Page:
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Women’s Entrepreneurship Day: Breaking all stereotypes

Date: 18-Nov-2022

Source: Times of India

November 19 is recalled for Women Entrepreneur’s Day. Times Techies, a page for all tech news in the Times of India celebrates Women Entrepreneurs who are leading the tech industry with their ambition, innovation and resilience.

Aarti Ramakrishnan, Co-Founder & COO, Crayon Data along with other inspiring women tech leaders, gives us a few anecdotes to recall on this feature.

Don’t forget the hard calls you took

AARTI RAMAKRISHNAN | CO-FOUNDER & COO, CRAYON DATA
Aarti Ramakrishnan is no stranger to the spotlight. She is regularly featured as a woman leader in the tech sector. The company she cofounded in 2012, Crayon Data, is a data analytics company that has made waves in sectors like banking, fintech, and retail. But the early years were tough. “We wanted to venture into sports analytics, which was not even a thing back then. We felt we were doing the right thing. However, it didn’t click. We decided to pull the plug. It was a tough call to take, but the right one. We also experienced the startup Valley of Death’ and came out stronger and wiser on the other side. ”
Then there was the time when a client pulled out of a huge project. “As an entrepreneur, it can be hard to detach yourself from the situation. You are responsible for every action you take. We’ve had to make some very hard decisions. I think those experiences are sometimes easily forgotten. But I don’t think we should, because it kind of guards against the kind of mistakes that we should not make again. ”

Women are breaking all STEREOTYPES

The percentage of women in the tech workforce is rising fast; among new hires, they constitute nearly 50% for many companies. But in the entrepreneurship space, according to some estimates, women are just 14% of all founders. Here too though, the environment is changing. Many women entrepreneurs are thriving even in areas they would not traditionally enter. Falguni Nayar of Nykaa, Upasana Taku of Mobiqwik, and Divya Gokulnath of Byju’s are among those leading the way. November 19 is Women’s Entrepreneurship Day, and on that occasion, we asked women entrepreneurs about their journeys, and the advice they have for those keen to tread this path.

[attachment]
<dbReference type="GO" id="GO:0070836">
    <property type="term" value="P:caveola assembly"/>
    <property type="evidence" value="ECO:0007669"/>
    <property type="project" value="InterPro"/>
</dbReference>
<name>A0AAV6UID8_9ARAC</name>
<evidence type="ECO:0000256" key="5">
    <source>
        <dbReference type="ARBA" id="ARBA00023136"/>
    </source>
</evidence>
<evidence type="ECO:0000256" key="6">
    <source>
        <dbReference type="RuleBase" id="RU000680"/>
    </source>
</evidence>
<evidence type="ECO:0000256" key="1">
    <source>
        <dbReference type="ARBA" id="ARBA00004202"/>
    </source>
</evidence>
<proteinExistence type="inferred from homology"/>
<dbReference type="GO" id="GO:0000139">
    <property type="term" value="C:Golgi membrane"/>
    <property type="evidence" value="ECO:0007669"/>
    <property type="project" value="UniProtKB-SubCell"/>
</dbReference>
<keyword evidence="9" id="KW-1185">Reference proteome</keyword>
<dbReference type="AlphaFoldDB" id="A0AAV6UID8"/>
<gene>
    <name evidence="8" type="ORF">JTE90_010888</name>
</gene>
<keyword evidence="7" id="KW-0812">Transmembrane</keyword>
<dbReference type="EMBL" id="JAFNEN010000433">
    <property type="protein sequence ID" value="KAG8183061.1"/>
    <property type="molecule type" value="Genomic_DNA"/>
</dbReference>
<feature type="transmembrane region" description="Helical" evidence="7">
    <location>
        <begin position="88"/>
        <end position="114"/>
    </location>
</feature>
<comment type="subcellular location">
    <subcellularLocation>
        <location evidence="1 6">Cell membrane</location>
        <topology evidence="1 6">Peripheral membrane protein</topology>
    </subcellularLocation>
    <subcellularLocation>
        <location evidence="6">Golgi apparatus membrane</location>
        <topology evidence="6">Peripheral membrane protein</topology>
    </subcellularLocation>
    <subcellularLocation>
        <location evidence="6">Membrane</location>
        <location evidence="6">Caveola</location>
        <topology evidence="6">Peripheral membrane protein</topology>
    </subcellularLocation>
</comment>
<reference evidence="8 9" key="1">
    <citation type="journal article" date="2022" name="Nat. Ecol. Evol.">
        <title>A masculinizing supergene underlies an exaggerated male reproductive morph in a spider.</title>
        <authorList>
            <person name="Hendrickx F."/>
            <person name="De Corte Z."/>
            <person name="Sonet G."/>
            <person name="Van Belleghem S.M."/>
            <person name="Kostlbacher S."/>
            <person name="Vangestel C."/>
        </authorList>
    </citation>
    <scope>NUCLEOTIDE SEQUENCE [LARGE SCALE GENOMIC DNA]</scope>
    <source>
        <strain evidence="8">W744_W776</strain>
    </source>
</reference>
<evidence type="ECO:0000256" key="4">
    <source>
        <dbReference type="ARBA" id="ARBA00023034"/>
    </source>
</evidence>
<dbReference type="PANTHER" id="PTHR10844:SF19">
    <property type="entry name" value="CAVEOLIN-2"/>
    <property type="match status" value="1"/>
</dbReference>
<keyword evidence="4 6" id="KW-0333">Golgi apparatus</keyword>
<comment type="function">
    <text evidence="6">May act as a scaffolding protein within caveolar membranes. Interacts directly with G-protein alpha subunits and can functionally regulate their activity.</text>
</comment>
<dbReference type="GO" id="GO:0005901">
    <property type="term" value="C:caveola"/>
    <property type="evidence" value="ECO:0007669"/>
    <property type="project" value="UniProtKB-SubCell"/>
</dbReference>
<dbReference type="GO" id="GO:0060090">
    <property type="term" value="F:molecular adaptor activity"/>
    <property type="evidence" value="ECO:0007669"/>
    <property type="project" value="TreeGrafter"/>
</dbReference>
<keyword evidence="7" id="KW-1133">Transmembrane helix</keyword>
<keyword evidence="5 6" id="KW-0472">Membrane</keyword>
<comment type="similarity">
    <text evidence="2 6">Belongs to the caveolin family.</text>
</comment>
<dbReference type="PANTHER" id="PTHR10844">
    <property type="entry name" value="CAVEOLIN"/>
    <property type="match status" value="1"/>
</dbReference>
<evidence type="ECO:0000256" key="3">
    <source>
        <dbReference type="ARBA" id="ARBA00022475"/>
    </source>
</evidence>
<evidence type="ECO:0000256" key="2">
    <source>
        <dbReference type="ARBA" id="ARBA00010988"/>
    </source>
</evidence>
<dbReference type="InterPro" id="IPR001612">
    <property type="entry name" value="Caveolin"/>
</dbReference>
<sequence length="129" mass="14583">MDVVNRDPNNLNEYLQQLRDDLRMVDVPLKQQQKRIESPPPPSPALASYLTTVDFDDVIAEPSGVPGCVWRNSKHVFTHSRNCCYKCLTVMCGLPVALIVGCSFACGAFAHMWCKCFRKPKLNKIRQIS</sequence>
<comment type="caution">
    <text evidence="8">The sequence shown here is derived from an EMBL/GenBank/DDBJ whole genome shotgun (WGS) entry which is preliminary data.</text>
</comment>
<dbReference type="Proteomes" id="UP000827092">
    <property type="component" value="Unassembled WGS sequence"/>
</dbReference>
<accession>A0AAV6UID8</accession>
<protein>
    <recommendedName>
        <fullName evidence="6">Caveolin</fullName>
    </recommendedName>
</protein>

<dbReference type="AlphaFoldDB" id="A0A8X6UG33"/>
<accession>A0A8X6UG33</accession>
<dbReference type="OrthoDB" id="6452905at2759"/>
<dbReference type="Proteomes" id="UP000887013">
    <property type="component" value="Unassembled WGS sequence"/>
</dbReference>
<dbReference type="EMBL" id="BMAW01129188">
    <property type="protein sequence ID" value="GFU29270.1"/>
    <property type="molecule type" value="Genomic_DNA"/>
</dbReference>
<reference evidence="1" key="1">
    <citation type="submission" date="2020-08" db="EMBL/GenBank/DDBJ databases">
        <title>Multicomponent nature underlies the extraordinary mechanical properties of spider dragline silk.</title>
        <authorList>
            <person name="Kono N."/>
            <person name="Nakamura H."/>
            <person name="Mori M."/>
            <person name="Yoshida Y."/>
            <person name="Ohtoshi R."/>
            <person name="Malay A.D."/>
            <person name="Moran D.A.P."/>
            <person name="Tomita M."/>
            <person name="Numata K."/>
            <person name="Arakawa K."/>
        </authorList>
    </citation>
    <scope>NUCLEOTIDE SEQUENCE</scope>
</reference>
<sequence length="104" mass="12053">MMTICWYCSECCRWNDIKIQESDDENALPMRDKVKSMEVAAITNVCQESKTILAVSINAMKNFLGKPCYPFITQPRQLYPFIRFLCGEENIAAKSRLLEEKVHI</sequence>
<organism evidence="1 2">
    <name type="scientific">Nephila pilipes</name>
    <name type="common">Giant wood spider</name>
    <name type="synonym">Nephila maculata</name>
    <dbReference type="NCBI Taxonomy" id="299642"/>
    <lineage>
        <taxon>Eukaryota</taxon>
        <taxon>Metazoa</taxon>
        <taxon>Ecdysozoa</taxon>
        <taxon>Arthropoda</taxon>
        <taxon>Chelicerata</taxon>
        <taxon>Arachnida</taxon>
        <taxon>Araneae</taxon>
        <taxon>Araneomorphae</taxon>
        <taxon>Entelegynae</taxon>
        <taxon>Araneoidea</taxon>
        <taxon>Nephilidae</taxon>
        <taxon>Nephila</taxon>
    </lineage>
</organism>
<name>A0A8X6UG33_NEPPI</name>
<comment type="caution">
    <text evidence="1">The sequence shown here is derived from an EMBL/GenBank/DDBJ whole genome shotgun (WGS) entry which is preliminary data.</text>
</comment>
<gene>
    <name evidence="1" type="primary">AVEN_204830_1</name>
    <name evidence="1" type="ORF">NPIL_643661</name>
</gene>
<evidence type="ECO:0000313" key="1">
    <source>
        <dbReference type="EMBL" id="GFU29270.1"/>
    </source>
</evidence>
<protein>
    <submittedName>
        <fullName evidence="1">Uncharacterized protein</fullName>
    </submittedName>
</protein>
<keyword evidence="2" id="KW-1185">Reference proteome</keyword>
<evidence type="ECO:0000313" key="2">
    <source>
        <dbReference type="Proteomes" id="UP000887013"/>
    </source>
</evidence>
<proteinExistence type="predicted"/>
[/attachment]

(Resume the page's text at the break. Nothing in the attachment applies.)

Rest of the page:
Lack of diversity perpetuates status quo
SALONE SEHGAL | FOUNDING GENERAL PARTNER, LUMIKAI
Throughout her career, Salone Sehgal says, she has had to navigate male dominated environments. “From investment banking, private equity, entrepreneurship and now as a general partner of a VC fund. Many times in my career, I have often been the only woman in the boardroom. ” Being a woman, she says, has often meant that she has had to work harder, longer and be better prepared than her male peers.
Ultimately, her 15+ years of professional experience, combined with a desire to alter the gender skew in venture capital, culminated in Lumikai. “We launched India’s first early stage fund for games and interactive media. I became the world’s first female general partner of a games and interactive VC fund. ”
Salone says having been both an investor and entrepreneur, she knows how critical it is to encourage more diversity and inclusion in the industry. “Because we know how the lack of female representation and women role models in an industry often perpetuates the status quo. ”

ZERO AD SPEND THANKS TO TECH

DIVYA GOENKA | FOUNDER, THE PINK MOON
Divya Goenka started The Pink Moon, a plus size fashion brand for women, because mainstream fashion brands ignored this segment of consumers who also had a desire to dress well. “While so much else has changed, the stigma against being plus size has not. Be it family, friends, neighbours, even salespeople – one gets unsolicited advice and judgement constantly. ”
In 2018, when Divya launched the brand, she says the ease with which she could access customers was amazing. “Platforms like Myntra, Jabong, Limeroad, Amazon allowed me to immediately list my products and start reaching customers with zero ad spend. I built my own website on Shopify in under a week. There were SaaS solutions for everything from payment gateways, logistics, email marketing and even graphic designing. ”
Over time, they leveraged technology to predict demand and to minimise unsold inventory. “For anyone who has a desire to start something, there are plenty of tools and tricks available, thanks to technology – one doesn’t have to pound the pavements anymore. ”

Learning tech on the job

PRITI RATHI GUPTA | FOUNDER & MD, LXME
Prithi Rathi Gupta says she is an accidental entrepreneur. She jumped head-first into the deep end as soon as she realised that she had a knack for setting up profitable businesses, leading professional teams, and the ability to balance short term goals with long term strategy. “Technology has been a passion ever since I was a child, and it’s the one thing I have actively used as an enabler tool. ” Gupta says LXME, a neobank, has been her brainchild since she was a student at Harvard Business School a few years ago. “LXME is a starting point for women to begin their financial planning journey. Technology allows us to be accessible, and create a platform that candeliver personalised financial offerings to women. ” Gupta says her deep understanding of technology even without any technical education is all thanks to the hands-on experience she gained while building the LXME platform. “We are working our way to becoming the neobank for women. ”

SETBACKS DID NOT DETER HER

RASHI AGARWAL | CO-FOUNDER & CBO, ZYPP ELECTRIC
Rashi Agarwal’s lifelong dream was to own a business of her own. Her first entrepreneurial stint was Let’s Flaunt – a customised fashion e-commerce platform. But that didn’t take off. Rashi wasn’t deterred. “I joined my partner in life as a partner in business and started Zypp Electric five years back. The idea was to drive better adoption for electric vehicles and transform the last mile delivery. We wanted to contribute to the fight against climate change. ”